Agriculture
Seeds of the Future
Watching out for vultures
Got Milk? How?
Amphibians
Bullfrogs
Poison Dart Frogs
Tree Frogs
Animals
Pothole Repair, Insect-style
Monkey Math
Jay Watch
Behavior
Ear pain, weight gain
Seeing red means danger ahead
Primate Memory Showdown
Birds
Eagles
Dodos
Hawks
Chemistry and Materials
Big Machine Reveals Small Worlds
Diamond Glow
The hungry blob at the edge of the universe
Computers
Music of the Future
Graphene's superstrength
The Book of Life
Dinosaurs and Fossils
Fingerprinting Fossils
Battling Mastodons
Downsized Dinosaurs
E Learning Jamaica
E Learning in Jamaica WIN PRIZES and try our Fun Animated Games
Results of GSAT are in schools this week
2014 GSAT Results for Jamaican Kids
Earth
Island of Hope
In Antarctica watch the heat (and your step)
Killer Space Rock Snuffed Out Ancient Life
Environment
The Down Side of Keeping Clean
Antarctica warms, which threatens penguins
Groundwater and the Water Cycle
Finding the Past
Early Maya Writing
Sahara Cemetery
A Big Discovery about Little People
Fish
Hagfish
Hammerhead Sharks
Electric Ray
Food and Nutrition
Making good, brown fat
Sponges' secret weapon
Building a Food Pyramid
GSAT English Rules
Pronouns
Problems with Prepositions
Whoever vs. Whomever
GSAT Exam Preparation Jamaica
Mastering The GSAT Exam
Preparing for the GSAT Exam
GSAT Exam Preparation
GSAT Exams Jamaica Scholarships
GSAT Practice Papers | GSAT Mathematics | Maths
Access denied - Disabled boy aces GSAT
GSAT stars reap scholarship glory
GSAT Mathematics
Deep-space dancers
Play for Science
Monkeys Count
Human Body
A Long Haul
Cell Phones and Possible Health Hazards
Remembering Facts and Feelings
Invertebrates
Dragonflies
Praying Mantis
Crustaceans
Mammals
Mongooses
Moles
Manxes
Parents
Choosing a Preschool: What to Consider
Raise a Lifelong Reader by Reading Aloud
What Not to Say to Emerging Readers
Physics
Hold on to your stars, ladies and gentlemen
The Mirror Universe of Antimatter
Extra Strings for New Sounds
Plants
The algae invasion
Fungus Hunt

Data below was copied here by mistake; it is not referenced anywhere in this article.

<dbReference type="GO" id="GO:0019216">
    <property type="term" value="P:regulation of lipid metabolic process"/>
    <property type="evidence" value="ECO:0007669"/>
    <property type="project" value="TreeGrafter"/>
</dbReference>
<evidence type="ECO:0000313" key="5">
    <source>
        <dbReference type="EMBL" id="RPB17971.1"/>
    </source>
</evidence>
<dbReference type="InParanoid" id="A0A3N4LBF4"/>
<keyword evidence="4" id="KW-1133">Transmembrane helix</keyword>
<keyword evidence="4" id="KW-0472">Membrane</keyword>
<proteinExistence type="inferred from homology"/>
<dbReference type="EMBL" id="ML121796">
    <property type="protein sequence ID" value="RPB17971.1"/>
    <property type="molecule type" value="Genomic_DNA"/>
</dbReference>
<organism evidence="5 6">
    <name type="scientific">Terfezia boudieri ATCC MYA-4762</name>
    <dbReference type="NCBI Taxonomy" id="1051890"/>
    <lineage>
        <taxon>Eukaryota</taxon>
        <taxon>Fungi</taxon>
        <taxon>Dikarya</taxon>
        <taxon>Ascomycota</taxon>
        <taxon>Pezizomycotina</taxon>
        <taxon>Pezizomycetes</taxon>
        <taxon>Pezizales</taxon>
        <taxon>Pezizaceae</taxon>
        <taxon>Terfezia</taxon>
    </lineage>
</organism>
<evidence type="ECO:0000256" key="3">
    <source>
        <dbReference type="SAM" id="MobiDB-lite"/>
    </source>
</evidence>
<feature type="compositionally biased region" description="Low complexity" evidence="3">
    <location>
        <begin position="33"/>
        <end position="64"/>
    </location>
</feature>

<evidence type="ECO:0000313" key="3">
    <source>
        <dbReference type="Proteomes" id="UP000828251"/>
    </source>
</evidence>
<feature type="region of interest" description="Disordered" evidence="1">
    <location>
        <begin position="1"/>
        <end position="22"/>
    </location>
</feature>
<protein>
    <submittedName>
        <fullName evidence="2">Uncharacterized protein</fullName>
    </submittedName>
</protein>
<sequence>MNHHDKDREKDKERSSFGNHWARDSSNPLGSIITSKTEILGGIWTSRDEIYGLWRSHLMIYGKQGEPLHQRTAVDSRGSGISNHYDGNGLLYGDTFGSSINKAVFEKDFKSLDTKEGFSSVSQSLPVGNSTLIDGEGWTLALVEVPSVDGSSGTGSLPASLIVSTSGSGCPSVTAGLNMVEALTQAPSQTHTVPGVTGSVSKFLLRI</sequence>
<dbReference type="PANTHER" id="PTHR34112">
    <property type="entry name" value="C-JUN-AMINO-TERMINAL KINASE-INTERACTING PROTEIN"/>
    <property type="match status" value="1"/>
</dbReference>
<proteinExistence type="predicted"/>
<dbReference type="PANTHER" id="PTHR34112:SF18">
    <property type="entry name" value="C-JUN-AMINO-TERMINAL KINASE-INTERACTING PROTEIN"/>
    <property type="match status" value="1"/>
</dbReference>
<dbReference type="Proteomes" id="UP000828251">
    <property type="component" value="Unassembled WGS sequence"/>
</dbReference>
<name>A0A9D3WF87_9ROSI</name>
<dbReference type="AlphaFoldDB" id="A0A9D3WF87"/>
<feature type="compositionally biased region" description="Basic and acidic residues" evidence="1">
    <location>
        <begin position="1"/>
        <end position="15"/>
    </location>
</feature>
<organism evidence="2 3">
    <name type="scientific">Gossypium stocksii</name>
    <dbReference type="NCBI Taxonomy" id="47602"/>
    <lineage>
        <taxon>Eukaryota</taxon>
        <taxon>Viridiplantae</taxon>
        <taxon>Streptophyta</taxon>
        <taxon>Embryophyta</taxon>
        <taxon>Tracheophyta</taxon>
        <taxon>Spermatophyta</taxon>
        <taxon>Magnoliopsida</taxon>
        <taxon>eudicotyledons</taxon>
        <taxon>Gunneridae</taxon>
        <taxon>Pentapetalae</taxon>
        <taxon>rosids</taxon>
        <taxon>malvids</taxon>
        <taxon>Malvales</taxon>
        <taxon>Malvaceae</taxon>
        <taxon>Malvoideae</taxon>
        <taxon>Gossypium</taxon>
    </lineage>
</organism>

Surprise Visitor
Reptiles
Crocodilians
Copperhead Snakes
Iguanas
Space and Astronomy
The two faces of Mars
Evidence of a Wet Mars
Melting Snow on Mars
Technology and Engineering
Shape Shifting
Beyond Bar Codes
Musclebots Take Some Steps
The Parts of Speech
What is a Noun
Adjectives and Adverbs
Problems with Prepositions
Transportation
Where rivers run uphill
Morphing a Wing to Save Fuel
Reach for the Sky
Weather
Earth's Poles in Peril
A Dire Shortage of Water
Either Martians or Mars has gas
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Baby Number WhizzesBaby Number Whizzes - Baby Number Whizzes

Baby Number Whizzes

It takes years of school to develop math skills, but learning about numbers starts earlier than you might think. At 3 months of age, babies have already started acquiring a concept of "how much," according to a new study. The finding isn't a total surpri Read More



Musclebots Take Some Steps

You've probably heard of robots. Now, make way for musclebots. Scientists in California have made tiny walking machines out of heart muscle grown from rat cells. When the muscle contracts, then relaxes, the musclebot takes a step. Read More

Pollution Detective

Kelydra Welcker's neighbors have an invisible problem. Kelydra, 17, lives in Parkersburg, W.Va. Nearby, a DuPont chemical plant makes a variety of products, including the nonstick material Teflon. Read More

Opposum

Opossums probably diverged from the basic South American marsupials in the late Cretaceous or early Paleocene. A sister group is the Paucituberculata, or shrew opossums. They are commonly also called "possums". Read More

The Taste of Bubbles

What does fizz taste like? In bubbly beverages like soda or champagne, tiny bubbles give the drink a lift — and have a distinct taste. Scientists have long wondered how we taste these bubbles. In a new study on mice, scientists have connected that fizzy-t Read More

Roving the Red Planet

This little robot is a long way from home. Spirit, a remote-controlled rover with six chunky wheels, made its first outing on Mars last week. But Spirit has gotten into trouble. Read More

Chicken Talk